Wednesday, 19 March 2014

Seizing criminal assets still on the cards

AS international governments laud the efforts of the countries in the Caribbean that have already passed proceeds of crime legislation and urge other regional governments to follow suit, Attorney General and Minister of Home Affairs, Adriel Brathwaite, says that Barbados is closer to getting such a law on the statute books.

He made the disclosure while speaking to the media yesterday morning following the opening ceremony of the Regional Security System (RSS) Council of Ministers Meeting at the Hilton Barbados, which was chaired by Prime Minister of Barbados, Freundel Stuart.

Barbados’ Attorney General and Minister of Home Affairs,
Adriel Brathwaite (right), shares a word with Chief of Staff of
the Barbados Defence Force, Colonel Alvin Qunityne.
The Attorney General told the media that Cabinet has approved the decision to move in that direction, and the legislation, which will allow the State to confiscate the property of persons if it is derived from the profits of criminal activity or was used to facilitate the commission of a crime, is currently being drafted. His comments came as he made it clear that the Government is committed to seeing such legislation enacted, but there are other pieces of legislation that have to engage Government’s attention first.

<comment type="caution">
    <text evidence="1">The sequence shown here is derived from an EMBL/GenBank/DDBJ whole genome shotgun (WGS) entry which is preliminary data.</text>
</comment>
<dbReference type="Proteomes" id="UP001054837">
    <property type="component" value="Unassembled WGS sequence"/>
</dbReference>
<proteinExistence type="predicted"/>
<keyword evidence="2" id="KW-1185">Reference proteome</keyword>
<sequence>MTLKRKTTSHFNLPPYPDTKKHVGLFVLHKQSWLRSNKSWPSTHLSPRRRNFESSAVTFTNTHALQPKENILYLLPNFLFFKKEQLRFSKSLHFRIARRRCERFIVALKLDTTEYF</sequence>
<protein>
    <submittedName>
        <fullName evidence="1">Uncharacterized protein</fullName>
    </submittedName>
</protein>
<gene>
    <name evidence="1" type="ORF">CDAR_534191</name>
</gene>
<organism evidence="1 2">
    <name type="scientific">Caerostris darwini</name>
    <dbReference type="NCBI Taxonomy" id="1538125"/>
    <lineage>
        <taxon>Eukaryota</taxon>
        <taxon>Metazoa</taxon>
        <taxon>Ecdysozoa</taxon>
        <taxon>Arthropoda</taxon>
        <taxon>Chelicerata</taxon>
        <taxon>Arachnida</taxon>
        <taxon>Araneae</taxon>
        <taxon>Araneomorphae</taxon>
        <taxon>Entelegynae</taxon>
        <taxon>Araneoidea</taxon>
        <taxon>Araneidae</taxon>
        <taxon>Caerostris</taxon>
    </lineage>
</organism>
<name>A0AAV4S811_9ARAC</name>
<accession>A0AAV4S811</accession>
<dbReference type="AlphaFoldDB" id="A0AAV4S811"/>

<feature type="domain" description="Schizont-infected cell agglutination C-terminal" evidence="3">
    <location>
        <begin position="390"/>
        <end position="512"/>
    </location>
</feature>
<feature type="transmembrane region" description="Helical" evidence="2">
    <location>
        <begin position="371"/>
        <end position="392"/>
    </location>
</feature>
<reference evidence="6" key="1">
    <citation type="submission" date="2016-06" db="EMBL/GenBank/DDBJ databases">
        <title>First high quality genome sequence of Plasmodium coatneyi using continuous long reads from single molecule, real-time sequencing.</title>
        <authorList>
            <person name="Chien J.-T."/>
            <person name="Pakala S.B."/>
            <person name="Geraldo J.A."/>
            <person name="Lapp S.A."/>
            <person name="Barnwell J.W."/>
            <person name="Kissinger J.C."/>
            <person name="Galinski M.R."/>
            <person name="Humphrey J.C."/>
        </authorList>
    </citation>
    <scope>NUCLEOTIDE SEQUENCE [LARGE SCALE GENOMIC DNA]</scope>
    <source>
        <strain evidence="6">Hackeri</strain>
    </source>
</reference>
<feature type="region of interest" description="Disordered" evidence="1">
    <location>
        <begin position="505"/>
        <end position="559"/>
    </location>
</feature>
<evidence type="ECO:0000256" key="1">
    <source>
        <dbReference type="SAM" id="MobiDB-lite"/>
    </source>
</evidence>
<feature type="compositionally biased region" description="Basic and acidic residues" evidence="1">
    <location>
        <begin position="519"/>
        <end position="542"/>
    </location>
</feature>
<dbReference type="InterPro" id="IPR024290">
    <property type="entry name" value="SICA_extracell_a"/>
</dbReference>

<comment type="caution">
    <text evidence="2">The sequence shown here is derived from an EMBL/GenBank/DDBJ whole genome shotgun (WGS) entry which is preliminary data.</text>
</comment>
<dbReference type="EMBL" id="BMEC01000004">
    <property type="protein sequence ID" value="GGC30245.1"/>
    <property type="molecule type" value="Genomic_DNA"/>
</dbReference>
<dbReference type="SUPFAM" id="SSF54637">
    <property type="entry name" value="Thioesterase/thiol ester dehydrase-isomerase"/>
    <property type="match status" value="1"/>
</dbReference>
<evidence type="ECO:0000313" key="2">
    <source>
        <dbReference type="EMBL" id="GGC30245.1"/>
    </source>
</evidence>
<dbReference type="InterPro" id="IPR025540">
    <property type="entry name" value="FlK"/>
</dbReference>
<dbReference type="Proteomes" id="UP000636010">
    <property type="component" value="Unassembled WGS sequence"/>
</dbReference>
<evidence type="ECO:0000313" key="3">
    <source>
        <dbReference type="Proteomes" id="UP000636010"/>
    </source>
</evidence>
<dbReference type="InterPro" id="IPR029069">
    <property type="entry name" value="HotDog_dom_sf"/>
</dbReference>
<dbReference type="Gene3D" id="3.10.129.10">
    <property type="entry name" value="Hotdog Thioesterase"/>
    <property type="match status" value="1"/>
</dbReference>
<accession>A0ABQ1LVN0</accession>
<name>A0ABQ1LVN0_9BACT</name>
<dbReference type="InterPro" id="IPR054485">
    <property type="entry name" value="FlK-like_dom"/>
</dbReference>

“This year you would have known that we did the Barbados Revenue Authority Bill for example – that was more important to us at a national level. We’ve just finished the Procurement Bill, again at a national level that was [more important]. So it is a question of priorities, [but] we are going to get it done. The fact that Dominica went ahead and did it and St. Vincent has and whoever else… it doesn’t mean that Barbados isn’t committed; legislatively we may be ahead in many other areas and they are not, it is a question of national priorities,” he explained.

With that in mind, Brathwaite said that Barbados and its international partners are likely to have a difference of opinion on how civil assets recovery law should function, particularly as it relates to how the proceeds of crime should be used. He pointed out that the international position is that those proceeds should be plugged into areas such as law enforcement and drug rehabilitation to assist with their work. But he said this country’s “philosophical position” is rooted in a belief that any assets which are seized should go into the Treasury and then a decision can be made as to how it should be utilised.

“So that is probably the next battle you are going to hear – that in fact Barbados should do what others are doing; but that is our philosophical position,” he affirmed.

Speaking during the opening ceremony, United States Ambassador to Barbados, Dr. Larry Palmer, referring to the benefits of such legislation and calling on countries yet to pass such laws to do so, suggested that criminally obtained proceeds, once seized, can be used by Member States of the RSS to fund their commitments to the regional security body, while attacking drug cartels where it hurts them most – in their wallets.

Palmer is of the opinion that since Member States benefit from the collective security provided by the RSS, they should all contribute equally to its operations.

“The RSS can function only with collective support from each of its Member States. These are difficult economic times, with limited resources and austere budgets, however, it is imperative that we continue to provide resources for citizen security and stability in the region, because together we can build on a strong foundation and work to better our shared Caribbean home,” he added. (JRT)

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